Politics & Government

McCrory, Hagan pushing for more debates with Perdue, Dole

Let the debate over debates begin.

Republican Pat McCrory wants on stage with Democrat Bev Perdue in their race for governor. And Democrat Kay Hagan wants a public shot at Republican U.S. Sen. Elizabeth Dole. Neither is feeling the love.

Perdue has agreed to some appearances with McCrory, but she turned down a chance to debate him at the annual convention of the N.C. Association of Broadcasters this weekend in Asheville. She dismissed McCrory as “just whining” when he complained about that.

Hagan is left even more lonely. The broadcasters association invited Dole and Hagan to debate. Hagan accepted, but Dole did not. So who gets to speak to the broadcasters? Dole, as an incumbent senator, while Hagan was left out.

We get why Dole wouldn't want to give the underdog Hagan a spotlight. But in a tight race, can Perdue afford to skip the publicity? Taylor Batten

Here's one ticket nobody will be scalping

Either Rep. Cary Allred is out of touch, or the Charlotte Bobcats need a better marketing plan.

Allred, an Alamance County Republican, rose on the N.C. House floor Thursday to debate the legalization of ticket reselling. He began with a personal note.

“I don't go to rock concerts or to the Charlotte Hornets basketball games or anything like that,” he said.

With good reason. The NBA's Hornets left Charlotte for New Orleans in 2002. The Bobcats replaced them in 2004.

David Ingram

She got the criticism, but not the paycheck

Making $57,562 a year for doing nothing would be a sweet deal – but it's not what state Rep. Tricia Cotham is getting.

Cotham was an assistant principal at East Mecklenburg High when she was appointed to disgraced House Speaker Jim Black's seat in March 2007. She went on unpaid leave and headed to Raleigh shortly afterward.

But when the Observer filed a public records request for the Charlotte-Mecklenburg Schools payroll this March, Cotham was still listed at full time and full salary. That's because she's technically on the payroll; when she returns, she'll still be an assistant principal earning that salary. Until then, she's getting no paycheck and no benefits.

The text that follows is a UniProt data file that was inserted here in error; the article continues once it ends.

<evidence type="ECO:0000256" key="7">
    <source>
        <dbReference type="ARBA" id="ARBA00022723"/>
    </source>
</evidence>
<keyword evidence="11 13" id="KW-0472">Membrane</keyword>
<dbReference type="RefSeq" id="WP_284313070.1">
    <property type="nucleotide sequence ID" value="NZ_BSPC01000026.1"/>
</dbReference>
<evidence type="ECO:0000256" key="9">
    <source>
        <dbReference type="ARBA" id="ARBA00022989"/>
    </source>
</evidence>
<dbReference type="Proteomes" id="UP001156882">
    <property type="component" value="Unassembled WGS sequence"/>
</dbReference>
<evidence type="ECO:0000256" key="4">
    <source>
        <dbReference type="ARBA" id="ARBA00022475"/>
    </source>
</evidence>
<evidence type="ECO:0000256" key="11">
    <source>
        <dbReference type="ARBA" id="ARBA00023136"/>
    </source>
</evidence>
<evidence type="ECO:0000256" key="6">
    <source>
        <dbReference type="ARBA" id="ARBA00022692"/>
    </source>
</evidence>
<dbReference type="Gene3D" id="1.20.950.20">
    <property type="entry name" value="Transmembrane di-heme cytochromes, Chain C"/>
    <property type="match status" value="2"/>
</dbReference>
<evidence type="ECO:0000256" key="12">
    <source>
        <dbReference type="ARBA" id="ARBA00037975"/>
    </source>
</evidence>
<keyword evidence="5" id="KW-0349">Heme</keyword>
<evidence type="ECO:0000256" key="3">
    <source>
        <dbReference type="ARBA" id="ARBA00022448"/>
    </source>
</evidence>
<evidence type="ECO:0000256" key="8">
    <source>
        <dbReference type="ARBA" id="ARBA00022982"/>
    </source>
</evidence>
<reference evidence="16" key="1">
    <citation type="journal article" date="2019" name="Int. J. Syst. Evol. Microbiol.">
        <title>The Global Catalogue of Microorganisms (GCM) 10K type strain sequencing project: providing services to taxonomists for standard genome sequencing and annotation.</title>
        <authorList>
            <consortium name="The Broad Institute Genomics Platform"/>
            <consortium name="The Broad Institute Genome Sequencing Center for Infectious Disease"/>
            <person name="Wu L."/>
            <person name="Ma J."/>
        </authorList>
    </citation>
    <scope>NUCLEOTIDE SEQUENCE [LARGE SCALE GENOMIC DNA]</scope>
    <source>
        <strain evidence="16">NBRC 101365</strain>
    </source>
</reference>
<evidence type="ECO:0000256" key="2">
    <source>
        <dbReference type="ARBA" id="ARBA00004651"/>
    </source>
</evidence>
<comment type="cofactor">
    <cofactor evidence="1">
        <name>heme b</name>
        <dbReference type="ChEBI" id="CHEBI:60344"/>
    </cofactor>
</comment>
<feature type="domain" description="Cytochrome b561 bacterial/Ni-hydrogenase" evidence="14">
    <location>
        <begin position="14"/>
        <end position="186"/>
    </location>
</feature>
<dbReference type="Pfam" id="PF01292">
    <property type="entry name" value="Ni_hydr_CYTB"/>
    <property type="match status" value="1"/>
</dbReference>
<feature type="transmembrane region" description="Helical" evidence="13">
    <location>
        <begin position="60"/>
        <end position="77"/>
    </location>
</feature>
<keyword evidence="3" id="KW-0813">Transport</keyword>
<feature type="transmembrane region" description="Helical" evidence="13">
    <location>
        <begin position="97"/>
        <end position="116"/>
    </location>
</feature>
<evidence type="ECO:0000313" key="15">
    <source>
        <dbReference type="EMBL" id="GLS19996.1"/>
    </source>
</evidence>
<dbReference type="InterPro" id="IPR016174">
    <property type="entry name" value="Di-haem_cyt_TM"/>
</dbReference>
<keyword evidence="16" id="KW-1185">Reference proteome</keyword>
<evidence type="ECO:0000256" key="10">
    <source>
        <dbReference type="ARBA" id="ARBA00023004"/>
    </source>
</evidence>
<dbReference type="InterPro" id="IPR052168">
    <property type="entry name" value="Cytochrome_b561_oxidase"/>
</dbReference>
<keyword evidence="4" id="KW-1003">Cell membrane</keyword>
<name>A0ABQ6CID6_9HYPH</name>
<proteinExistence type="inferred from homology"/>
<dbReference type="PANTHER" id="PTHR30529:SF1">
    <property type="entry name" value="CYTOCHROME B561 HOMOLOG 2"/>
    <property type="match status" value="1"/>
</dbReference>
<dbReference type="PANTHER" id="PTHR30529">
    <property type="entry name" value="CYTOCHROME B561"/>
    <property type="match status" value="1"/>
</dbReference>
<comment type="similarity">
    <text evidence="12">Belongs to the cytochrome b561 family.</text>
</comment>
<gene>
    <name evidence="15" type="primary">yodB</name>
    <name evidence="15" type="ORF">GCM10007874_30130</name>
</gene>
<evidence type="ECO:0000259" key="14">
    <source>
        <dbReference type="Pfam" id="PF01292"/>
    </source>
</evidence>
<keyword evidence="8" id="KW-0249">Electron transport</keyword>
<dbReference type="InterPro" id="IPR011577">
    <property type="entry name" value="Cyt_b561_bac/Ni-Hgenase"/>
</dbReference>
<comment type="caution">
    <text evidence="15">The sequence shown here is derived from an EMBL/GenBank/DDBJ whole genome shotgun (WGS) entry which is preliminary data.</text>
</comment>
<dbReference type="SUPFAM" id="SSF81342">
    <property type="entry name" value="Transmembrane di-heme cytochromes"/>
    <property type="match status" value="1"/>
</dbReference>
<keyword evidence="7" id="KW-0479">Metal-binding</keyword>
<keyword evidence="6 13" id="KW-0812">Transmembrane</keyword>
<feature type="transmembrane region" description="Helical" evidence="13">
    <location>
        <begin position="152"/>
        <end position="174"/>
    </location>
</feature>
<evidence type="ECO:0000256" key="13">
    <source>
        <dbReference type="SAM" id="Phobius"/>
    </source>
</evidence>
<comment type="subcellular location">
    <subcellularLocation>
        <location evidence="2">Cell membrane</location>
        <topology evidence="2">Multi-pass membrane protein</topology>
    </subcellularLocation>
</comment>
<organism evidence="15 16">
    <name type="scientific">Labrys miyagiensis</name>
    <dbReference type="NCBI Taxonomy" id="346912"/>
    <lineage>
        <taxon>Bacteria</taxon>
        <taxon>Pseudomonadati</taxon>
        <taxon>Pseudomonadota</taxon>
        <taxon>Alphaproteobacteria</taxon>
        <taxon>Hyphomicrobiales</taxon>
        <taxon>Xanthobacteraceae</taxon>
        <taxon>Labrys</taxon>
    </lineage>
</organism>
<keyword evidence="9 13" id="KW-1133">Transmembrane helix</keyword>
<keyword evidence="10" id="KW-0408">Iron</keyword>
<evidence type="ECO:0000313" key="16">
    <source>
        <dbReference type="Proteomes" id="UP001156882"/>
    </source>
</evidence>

Once the Observer posted the salaries online, bloggers and Cotham critics began to buzz about whether she was pulling a fast one on Mecklenburg taxpayers. Cotham repeatedly asked CMS to set the record straight, but the word didn't reach Chief Communications Officer Nora Carr – who had agreed to check out concerns about errors in salary listings – or the Observer folks who oversee the database.

Last week, while Carr was on vacation, Cotham's increasingly desperate pleas reached Superintendent Peter Gorman. After a misguided first response – “I believe that it is a Charlotte Observer database and not ours” – he set the record straight. The Observer's online listing now includes her salary but gives her status as “unpaid leave.”

At least there's one plus for Cotham. When she first checked her status on Charlotte.com to see what the fuss was about, she learned she had gotten a cost-of-living raise – collectible only when she returns to work. Ann Doss Helms

Do you know which party is in power in Raleigh?

Charlotte residents aren't paying attention to state government, according to a new poll out this week.

Pollsters asked N.C. voters which party holds power in the N.C. House, the N.C. Senate and the governor's mansion.

Fewer than half of the 600 respondents correctly identified Democrats as the majority party in the House. Only 40 percent knew Democrats were in charge of the Senate.

Voters in the Triangle were more likely to pick correctly. Charlotte area voters were the least likely to get it right.

Staff reports